We were in another of South Africa’s lesser known parks and the chalets weren’t all occupied despite it being peak season.  Just the peaceful experience we were hoping for and of course it meant we hardly encountered any other vehicles when on safari.  There’s a group of arid country national parks and they’ve produced a range of information booklets for each one.  At just R60 they’re excellent value as they tell you all about the history and formation of the park, key animals, birds, plants, insects and reptiles and a lovely detailed map.  We hadn’t expected much in the way of wildlife but thought we’d see plenty of antelope.

Oh boy did we underestimate this park!  Yes it’s mainly antelope but they have programmes dedicated to the protection and breeding of some key species.  Roan and sable antelope didn’t surprise us too much but we were amazed to read we should be on the look-out for rhino.  They are also justifiably proud of their disease-free herd of buffalo, have zebra and we couldn’t believe there would be giraffe somewhere so dry.  Did we spot any of these creatures?  Yes, every single one of them!  The zebras and giraffes amused us as they are incredibly pale and look decidedly like they’ve been sun bleached.  If you like tortoises this is the place to visit!

We spied most of these animals during our New Year’s Eve morning game drive but just driving into and out of the park is like being on safari.  By mid-afternoon we were ready to munch through our goodies, sup wine and generally enjoy the peace, tranquillity and wildlife of the park while waiting for 12 bells.  We had thought we wouldn’t make it to that dastardly late hour but were determined to see in 2015 and the start of our new lives.  Popping the cork on the fizz sitting next to the waterhole under a star studded Karoo sky was pretty special.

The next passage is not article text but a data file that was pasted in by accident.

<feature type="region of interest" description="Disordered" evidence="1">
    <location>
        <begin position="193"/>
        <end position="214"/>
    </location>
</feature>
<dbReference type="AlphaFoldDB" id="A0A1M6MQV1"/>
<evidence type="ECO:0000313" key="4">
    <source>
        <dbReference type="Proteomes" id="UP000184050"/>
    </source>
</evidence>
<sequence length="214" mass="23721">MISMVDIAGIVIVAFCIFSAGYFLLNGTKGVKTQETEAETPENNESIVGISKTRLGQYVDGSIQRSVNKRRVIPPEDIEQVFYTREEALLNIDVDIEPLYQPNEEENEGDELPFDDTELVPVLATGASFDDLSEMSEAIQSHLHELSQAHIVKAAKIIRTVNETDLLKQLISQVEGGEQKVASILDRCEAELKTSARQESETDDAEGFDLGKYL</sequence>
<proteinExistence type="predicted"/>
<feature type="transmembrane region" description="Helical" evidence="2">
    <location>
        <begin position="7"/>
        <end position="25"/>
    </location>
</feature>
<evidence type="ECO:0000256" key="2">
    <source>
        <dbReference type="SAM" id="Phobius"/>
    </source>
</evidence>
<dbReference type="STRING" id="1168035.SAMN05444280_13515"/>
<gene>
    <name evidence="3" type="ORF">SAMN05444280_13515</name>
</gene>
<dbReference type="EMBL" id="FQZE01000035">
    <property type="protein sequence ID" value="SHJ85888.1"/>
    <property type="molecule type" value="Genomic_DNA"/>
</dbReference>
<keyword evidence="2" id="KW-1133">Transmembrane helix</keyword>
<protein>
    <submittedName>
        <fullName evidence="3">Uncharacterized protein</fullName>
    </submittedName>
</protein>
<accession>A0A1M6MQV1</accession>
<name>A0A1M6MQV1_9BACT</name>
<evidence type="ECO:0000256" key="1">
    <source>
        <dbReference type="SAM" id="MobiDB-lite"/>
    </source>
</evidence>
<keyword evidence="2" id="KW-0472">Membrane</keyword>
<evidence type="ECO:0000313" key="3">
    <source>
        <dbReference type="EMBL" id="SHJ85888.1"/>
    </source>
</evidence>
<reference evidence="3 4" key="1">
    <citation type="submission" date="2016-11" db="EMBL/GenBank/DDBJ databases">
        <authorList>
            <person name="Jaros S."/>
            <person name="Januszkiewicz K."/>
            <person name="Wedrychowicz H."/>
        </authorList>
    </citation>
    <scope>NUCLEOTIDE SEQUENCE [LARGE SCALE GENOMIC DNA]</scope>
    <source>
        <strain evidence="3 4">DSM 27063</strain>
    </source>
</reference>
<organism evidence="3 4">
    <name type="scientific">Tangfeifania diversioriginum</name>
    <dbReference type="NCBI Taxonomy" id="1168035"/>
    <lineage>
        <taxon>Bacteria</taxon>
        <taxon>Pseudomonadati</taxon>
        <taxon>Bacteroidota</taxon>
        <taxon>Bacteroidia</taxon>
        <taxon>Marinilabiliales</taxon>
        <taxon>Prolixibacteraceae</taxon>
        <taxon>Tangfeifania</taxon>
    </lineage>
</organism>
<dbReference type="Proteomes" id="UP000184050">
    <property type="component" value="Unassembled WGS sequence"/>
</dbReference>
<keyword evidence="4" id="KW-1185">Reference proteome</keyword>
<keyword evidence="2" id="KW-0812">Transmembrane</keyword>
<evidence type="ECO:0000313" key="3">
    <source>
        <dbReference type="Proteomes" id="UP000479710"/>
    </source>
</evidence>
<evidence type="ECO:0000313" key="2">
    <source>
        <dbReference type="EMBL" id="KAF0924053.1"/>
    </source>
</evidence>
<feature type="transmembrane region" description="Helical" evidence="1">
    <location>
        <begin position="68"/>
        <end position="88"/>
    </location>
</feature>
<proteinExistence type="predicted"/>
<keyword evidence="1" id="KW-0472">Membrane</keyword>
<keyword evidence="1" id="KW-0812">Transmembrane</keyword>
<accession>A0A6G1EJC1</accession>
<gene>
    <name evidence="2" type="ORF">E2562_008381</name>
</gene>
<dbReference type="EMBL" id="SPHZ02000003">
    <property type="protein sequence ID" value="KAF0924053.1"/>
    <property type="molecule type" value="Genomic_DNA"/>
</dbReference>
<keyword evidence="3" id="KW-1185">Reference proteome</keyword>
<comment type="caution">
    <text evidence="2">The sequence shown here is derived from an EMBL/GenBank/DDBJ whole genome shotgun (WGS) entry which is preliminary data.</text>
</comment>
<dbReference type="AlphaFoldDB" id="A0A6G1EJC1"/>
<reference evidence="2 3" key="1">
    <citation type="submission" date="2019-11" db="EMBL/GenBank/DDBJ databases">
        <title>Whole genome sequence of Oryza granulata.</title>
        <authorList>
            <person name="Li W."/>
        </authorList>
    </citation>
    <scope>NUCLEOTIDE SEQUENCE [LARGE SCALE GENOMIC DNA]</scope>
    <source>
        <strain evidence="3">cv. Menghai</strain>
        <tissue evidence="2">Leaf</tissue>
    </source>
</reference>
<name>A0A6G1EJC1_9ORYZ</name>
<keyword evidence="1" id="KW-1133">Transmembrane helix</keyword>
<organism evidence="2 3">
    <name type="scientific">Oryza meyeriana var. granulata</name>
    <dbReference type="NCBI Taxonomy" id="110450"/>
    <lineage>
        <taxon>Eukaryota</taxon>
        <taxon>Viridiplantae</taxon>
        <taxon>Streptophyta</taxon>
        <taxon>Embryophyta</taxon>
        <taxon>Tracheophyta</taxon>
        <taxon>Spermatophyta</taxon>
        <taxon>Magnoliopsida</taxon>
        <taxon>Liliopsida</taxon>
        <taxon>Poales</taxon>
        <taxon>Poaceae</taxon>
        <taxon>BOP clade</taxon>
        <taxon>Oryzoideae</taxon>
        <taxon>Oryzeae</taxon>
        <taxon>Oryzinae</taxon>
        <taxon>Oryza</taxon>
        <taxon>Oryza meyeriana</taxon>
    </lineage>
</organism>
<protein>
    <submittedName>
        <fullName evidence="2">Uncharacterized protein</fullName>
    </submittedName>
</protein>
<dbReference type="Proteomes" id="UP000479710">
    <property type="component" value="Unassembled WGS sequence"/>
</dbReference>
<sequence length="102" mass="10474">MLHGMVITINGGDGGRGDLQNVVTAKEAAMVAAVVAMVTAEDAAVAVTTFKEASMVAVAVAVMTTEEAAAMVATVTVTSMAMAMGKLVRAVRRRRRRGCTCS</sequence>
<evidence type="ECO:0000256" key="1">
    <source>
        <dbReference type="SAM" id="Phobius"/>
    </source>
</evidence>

Basically by this point we were on the last leg back to the airport and Parys looked like a good place to spend a night but conveniently close to the big Jo’burg.  It was quite a long travel day and a torrential downpour obliterating vision out of the windscreen added to the time.  Luckily by the time we reached Parys and found out guest house Lavender Place the skies were clearing.  Yet again we couldn’t get in and had to phone someone although at least this time we didn’t have to go through layers of security gates to reach our room.  Since we’d booked and paid for the room in advance we did think someone might be around when we arrived.  The room was very nice with a kitchenette but other than a microwave there weren’t any cooking facilities.  With it being New Years Day virtually everywhere was shut so once more we found ourselves cobbling some food together.  In fact we’ve generally found it difficult to have a decent meal out in South Africa and we can’t quite work out why.  Anyway another quiet night in watching City on the box wasn’t the end of the world!